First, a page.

Fredrick Douglass depicts his own style of writing in his memoir, Narrative of the Life of Frederick Douglass. Douglass, one of the most famous American slaves, has a writing style that is more old-fashioned, intimate, and direct. He belives that slavery should be should be abolished and he illustrates to the reader by telling his story. He shares how he tolerated being a slave and working for several slaveholders. This is one way that Douglass shows why slavery should be abolished; mothers could not care for their own children. No mother wanted to give up their child, but they were forcefully separated.
Frederick Douglass Rhetorical Analysis Essay
Frederick Douglass Rhetorical Analysis Essay - Words | Bartleby
He uses this tone to depict just how silly the notion of slavery is when he says these things that are blatantly not right. Walker seems to use this method of speaking throughout his writing to get his point across. Walker compares the American way of slavery to the way it was under the Romans and comes to a very interesting point. During lines , Banneker makes use of strong diction, allusion, and a repetition of ideas to gain the support of the reader against slavery. Cyril Enagbare Dr. This powerful account contains Douglass' desire to escape from damaging restrictions, which lead to the writing of his story. In the Narrative, Douglass uses many themes, and representations to teach people on the reality of slavery.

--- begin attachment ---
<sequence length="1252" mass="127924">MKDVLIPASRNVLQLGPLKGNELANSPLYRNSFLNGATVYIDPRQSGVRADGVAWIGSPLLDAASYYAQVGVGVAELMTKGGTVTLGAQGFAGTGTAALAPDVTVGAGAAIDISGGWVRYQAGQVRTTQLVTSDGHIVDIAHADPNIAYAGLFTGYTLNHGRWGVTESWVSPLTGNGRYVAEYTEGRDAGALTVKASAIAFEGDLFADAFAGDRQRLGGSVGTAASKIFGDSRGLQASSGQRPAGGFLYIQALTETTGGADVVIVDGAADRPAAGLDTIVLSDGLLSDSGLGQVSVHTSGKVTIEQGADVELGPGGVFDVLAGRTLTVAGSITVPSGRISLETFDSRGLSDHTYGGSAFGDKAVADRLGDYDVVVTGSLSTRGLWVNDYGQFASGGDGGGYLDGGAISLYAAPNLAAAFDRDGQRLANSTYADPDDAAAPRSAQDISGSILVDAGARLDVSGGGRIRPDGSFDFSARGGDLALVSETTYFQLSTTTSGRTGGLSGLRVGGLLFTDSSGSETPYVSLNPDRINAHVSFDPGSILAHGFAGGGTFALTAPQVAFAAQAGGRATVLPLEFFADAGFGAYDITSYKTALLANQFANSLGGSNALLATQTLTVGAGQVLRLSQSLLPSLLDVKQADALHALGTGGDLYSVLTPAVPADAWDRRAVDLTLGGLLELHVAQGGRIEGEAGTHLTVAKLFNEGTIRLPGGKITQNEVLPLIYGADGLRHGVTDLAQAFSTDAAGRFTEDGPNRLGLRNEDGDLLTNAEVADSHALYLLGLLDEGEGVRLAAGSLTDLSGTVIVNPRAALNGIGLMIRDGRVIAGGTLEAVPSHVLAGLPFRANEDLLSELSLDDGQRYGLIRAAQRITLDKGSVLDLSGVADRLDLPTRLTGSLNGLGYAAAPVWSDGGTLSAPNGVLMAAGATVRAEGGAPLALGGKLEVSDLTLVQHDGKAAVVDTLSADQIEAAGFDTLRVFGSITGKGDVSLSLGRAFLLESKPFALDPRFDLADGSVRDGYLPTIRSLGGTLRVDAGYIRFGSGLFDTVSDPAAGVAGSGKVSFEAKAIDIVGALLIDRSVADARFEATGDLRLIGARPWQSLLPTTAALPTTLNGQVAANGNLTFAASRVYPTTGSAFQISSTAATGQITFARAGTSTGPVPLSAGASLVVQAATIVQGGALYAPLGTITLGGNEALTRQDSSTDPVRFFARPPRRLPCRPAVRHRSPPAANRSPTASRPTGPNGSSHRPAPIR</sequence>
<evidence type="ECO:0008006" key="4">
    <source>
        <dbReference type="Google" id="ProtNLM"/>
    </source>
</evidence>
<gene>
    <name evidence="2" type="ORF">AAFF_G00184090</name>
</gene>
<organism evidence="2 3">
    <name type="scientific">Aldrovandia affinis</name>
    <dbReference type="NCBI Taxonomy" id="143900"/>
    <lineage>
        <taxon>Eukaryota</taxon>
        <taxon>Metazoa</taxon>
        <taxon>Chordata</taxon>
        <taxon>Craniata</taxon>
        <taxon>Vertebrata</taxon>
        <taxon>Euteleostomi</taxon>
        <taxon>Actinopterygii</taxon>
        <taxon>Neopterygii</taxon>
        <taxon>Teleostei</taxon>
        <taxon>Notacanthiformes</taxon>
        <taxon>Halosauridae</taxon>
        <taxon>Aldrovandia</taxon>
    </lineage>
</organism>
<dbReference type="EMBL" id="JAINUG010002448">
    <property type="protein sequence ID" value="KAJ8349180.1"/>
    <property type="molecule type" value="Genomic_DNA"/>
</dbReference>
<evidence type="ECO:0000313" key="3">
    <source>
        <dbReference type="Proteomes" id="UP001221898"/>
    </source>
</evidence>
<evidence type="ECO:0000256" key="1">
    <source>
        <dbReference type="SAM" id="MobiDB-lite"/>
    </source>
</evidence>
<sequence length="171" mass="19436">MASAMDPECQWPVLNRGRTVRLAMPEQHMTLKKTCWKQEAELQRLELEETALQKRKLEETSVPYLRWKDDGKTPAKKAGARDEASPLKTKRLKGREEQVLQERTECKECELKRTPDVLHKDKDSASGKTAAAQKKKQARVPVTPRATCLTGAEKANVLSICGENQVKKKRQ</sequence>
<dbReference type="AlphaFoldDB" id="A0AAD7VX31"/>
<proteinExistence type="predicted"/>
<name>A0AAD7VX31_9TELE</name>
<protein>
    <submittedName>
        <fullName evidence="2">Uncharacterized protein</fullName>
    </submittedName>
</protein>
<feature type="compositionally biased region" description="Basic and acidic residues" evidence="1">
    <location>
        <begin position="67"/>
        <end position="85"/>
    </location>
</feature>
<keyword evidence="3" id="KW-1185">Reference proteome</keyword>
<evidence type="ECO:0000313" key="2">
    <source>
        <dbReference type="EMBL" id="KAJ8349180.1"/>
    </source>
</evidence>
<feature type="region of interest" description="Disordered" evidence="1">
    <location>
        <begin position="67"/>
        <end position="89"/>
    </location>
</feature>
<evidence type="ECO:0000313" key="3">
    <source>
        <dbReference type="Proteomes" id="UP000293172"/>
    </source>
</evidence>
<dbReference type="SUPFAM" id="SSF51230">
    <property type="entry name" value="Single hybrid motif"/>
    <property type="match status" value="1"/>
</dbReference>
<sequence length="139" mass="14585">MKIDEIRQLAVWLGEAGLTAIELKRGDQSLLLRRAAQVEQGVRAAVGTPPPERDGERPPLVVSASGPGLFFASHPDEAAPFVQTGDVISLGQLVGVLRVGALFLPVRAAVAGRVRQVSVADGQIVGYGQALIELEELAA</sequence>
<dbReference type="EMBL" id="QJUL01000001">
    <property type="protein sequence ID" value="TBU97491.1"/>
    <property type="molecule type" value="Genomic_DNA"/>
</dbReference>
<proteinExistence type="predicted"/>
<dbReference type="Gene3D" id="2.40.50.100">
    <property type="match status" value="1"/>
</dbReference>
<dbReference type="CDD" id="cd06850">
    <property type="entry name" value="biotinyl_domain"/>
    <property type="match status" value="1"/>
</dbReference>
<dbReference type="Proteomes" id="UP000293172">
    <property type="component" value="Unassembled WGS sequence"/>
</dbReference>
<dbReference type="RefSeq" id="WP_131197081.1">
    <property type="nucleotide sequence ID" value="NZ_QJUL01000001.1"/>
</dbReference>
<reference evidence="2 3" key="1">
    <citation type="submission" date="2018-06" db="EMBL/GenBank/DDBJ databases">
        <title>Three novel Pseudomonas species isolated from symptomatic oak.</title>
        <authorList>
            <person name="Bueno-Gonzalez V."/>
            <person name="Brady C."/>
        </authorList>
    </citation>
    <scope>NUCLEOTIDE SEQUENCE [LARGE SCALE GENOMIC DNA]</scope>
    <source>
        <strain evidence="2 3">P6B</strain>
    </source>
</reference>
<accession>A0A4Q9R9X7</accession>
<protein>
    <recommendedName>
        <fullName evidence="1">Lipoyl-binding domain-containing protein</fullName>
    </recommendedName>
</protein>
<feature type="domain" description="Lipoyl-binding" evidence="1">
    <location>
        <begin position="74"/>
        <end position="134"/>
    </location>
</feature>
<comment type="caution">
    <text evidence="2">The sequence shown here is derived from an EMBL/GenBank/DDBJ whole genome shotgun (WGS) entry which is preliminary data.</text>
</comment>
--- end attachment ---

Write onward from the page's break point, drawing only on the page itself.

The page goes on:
Rhetorical Analysis Of Frederick Douglas's Speech To The Slavery
Narratives of the life of Frederick Douglass Frederick Douglass Narratives of the life of Frederick Douglass is a auto biography written by Frederick Douglass, to give you the true and most vivid mental images of what it really was to be a slave. This autobiography made me tear up in some if not all chapters or all 58 pages. This book helps you realize how slavery was just plain and simply the most unfair, painful, depressing, and unrighteous thing and one can endure let alone try and overcome. Frederick Douglass was one of the few super intelligent and fearless former slaves who could use his surroundings to not only help himself but also to later on help the ones still in bondage.
He wants to expose slavery for all the horrors that it truly is, and for this he needs no exaggeration in the stories he tells. His simple language tells the story with the slightest hint of remembrance and sadness as the only emotion. That melancholy tone makes the reader wonder if, despite his emotion and obvious disapproval for the slave-driven society in which he lives, Douglass sometimes feels hopeless when he has to remember the things that he and his friends and family endured. Churches were teaching the Christian practice of being kind and compassionate while not actually practicing it themselves. Douglass argues that the actions of some people are against religion.